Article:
(Image from Pixabay)
Technology is everywhere around us: It's in your pocket when you walk around, on your nightstand for reading, in your office, you use it to drive to work and in your hand when cutting the vegetables for your dinner.
Thanks to technology you are enabled to go everywhere, stay connected to your friends and family (or "stalk" people you haven't seen in a long time), extend your fine motor skills when using tweezers or your muscle strength when using a shovel.
Nevertheless, smartphones, probably one of the most helpful tools in the last 50 years, have risen to an awkward position lately.
Many people think of smartphones as being a dehumanizing technology because of the dependency a lot express towards the device.
But is that really a valid concern?
From this way of reason we can infer that usig tools for our daily needs is not human, aka the most human person is the one at least dependant on anything.
But aren't we all dependent more than we realize and isn't that the very essence of being human?
Even if your initial position to this question is no, give it some thought:
When going to work in the morning, you are dependent on society providing the road you drive on or the metro you take.
You are dependent on the security society provides by law and law enforcement.
Let's face it, most of us wouldn't be able to climb down a mountain, swim through a stream and then walk 10km to get to our workplace and in the evening barehandedly fighting an intruder and a bear to sleep safe.
This is just fact.
(Image from Pixabay)
Now some readers would say: "But wait, these are not the technologies that alter our behaviour..." Or do they?
The spear altered our way to hunt in a very profund way, as has the fire arm.
The invention of the car altered us even more.
Humans are predistined for creating tools and therefore changing the way we think and operate.
Every invention builds on the last, making an abstract concept of it and enabling us to think of (and precieve) even more abstract ideas.
(See Ray Kurzweils' 'Law of accelerating returns'.)
In computer sciences this process is called bootstrapping. We bootstrap our live experiance. Without doing this we would still be in the stone age or even before that.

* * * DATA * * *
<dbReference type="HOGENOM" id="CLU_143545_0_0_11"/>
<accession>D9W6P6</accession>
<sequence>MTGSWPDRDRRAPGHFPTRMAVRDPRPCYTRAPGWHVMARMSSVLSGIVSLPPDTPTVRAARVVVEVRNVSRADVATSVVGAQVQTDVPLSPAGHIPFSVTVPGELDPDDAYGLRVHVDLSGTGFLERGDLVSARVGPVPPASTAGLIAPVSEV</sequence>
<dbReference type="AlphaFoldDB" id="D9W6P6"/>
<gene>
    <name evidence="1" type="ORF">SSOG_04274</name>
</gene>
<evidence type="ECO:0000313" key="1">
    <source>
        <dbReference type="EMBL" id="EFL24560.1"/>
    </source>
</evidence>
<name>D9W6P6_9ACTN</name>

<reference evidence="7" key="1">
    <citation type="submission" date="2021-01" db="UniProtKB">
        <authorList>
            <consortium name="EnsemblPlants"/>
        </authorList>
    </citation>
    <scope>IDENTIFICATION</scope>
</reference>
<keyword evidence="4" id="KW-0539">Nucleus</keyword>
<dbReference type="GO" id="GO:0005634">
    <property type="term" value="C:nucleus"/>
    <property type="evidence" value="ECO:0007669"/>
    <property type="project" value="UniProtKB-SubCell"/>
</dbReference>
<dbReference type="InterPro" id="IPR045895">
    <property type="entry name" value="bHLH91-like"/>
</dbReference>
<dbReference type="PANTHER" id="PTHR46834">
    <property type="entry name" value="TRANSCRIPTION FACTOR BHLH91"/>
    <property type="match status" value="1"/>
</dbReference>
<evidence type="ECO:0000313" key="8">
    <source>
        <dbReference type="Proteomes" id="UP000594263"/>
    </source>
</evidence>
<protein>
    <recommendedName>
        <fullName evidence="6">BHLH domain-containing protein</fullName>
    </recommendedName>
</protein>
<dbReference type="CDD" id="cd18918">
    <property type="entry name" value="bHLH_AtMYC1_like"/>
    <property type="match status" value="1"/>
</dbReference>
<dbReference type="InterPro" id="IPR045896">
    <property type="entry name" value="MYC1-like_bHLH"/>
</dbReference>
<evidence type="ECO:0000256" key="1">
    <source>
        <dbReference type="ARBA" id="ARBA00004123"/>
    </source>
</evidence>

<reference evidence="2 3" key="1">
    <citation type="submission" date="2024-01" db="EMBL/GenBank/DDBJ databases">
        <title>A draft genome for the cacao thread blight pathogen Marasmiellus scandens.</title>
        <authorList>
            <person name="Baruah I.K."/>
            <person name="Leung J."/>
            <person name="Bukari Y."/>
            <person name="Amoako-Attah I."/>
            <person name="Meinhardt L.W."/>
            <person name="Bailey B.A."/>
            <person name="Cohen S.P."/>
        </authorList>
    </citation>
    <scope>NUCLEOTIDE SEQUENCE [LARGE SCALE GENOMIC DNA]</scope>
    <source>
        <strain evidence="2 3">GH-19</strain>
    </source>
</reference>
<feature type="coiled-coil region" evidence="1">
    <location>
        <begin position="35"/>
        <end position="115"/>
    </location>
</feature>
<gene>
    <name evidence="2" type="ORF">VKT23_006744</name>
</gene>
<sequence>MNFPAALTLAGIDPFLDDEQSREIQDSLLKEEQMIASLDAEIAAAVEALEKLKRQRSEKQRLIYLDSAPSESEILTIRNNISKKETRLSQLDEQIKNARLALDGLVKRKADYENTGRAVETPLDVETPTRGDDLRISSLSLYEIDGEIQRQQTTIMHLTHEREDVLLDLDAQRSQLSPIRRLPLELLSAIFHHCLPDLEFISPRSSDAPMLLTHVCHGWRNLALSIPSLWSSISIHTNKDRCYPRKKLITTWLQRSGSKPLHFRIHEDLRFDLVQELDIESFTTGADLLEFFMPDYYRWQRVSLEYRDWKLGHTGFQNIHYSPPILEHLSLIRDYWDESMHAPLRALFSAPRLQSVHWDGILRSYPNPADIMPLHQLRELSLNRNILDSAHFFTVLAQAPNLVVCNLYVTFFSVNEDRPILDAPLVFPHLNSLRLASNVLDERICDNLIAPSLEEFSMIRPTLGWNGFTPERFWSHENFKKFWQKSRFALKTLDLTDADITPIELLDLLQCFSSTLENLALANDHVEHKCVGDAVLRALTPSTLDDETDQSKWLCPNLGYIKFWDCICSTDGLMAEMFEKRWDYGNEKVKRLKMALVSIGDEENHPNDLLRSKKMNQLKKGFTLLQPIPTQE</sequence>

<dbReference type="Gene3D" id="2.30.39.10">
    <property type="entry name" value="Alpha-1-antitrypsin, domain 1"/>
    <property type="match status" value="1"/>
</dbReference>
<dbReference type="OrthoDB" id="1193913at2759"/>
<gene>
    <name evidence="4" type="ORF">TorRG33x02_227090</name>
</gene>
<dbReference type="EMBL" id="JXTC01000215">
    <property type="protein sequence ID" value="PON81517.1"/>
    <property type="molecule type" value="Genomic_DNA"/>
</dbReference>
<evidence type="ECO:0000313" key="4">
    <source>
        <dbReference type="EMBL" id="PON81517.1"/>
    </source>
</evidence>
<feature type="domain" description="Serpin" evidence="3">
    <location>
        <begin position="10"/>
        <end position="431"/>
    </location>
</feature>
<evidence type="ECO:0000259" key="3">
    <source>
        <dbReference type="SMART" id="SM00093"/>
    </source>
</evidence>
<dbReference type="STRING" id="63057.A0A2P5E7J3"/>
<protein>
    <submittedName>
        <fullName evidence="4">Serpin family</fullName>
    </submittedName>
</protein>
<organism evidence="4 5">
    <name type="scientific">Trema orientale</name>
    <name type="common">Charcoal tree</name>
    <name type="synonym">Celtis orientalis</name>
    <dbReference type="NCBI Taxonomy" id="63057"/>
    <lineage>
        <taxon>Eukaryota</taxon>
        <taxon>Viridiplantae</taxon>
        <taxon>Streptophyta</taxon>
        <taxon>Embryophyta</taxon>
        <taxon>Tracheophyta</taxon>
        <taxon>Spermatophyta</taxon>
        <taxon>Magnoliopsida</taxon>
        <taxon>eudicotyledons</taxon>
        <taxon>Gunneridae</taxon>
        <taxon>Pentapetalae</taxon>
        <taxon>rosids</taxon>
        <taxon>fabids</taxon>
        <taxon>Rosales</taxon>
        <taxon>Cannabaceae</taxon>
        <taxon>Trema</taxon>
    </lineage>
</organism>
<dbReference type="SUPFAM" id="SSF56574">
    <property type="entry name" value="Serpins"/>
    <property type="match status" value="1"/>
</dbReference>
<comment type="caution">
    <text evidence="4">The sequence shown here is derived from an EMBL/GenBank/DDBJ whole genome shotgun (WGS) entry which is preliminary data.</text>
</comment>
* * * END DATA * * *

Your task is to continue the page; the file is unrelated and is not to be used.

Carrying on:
Getting back at the discussion at hand:
Smartphones, computers & co. are an important part of our lives now. They are an extension to our brain for all knowledge of mankind is just a few clicks away; for hearing your families' voices when you are thousands of miles apart.
The way I am using my smartphone for getting my thoughts out into the world, reaching everybody of you is conclusive proof that it transcends my limited human capabilities of shouting my thoughts into the world.
I also use it to learn new programming languages, facts and other stuff on the go.
Many of you use smartphones as a device for browsing social media or just news and maybe not for accessing the huge knowledge databases.
But I argue that this is no bad thing.
Social media have made the arabic spring come true and started humanitarian/political revolutions worldwide.
Being connected to one another is a basic human need, if not the very fact why we got this far.
Of course every technology can be exploited, but as with the invention of the wheel I argue that the benefits exceed these exploits.
To fear these technologies is to fear who you are as a human. As Karel Capek put it:
"Nothing is stranger to man than his own image."
So stand tall transcending human capabilities as that is the most human thing to do.